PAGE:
This bridge is a later example of a concrete rigid-frame bridge in Michigan. It is also an early example of a bridge with concrete and pole combination guardrails. Michigan State Highway Department/MDOT would itself adopt a combination concrete/pole guardrail design, but it would be different than the design seen here. The bridge is mainly only considered historic because it falls within the period of significance for the Belle Isle Historic District and as such is a contributing structure to the district.
Information and Findings From Michigan Historic Bridge Inventory
This concrete rigid-frame bridge, which is oriented on a north-south axis, currently carries one-way traffic. It is located on Belle Isle, just south of the bridge connecting the island with the mainland. The Casino Way Bridge has a simple railing, consisting of a solid concrete base topped with a single metal rail, edging the sidewalks along both sides of the roadway. The rail terminates in the streamlined curve. The end is missing on the southeast end; the northwest end is flattened. In general, though, the bridge displays very good design integrity.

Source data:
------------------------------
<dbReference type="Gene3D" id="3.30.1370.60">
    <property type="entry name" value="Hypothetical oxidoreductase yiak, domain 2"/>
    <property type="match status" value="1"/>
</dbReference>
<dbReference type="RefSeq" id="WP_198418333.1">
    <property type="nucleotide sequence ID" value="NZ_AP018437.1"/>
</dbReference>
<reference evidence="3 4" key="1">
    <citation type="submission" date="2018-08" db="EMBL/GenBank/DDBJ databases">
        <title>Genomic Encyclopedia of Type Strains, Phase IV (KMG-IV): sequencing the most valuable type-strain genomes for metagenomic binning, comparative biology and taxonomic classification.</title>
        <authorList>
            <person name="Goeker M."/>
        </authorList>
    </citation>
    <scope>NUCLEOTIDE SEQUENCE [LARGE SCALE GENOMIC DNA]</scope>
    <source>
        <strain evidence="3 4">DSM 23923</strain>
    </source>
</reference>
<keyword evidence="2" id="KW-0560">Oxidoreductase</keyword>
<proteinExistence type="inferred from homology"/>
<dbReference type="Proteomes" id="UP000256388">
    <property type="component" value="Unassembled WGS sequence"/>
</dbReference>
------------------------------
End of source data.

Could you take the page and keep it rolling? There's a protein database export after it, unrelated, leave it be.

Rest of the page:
A metal-arch structure with a lattice railing originally served this crossing. The bridge was widened in 1927, and replaced altogether in 1946, according to plans at the Detroit City Engineering Department. The 1946 project also included some modifications to the road's route, resulting in the new bridges location slightly to the east of the earlier structure. Plans for the new bridge, which were prepared by the City Engineering Office, are dated May 1946. On 20 August 1946, the city of Detroit closed bidding for the construction of three bridges on Belle Isle, including the Casino Way Bridge. This bridge has just reached the fifty-year line typically drawn for National Register eligibility. It is within the Belle Isle National Register district, and should be considered a contributing structure in that district.
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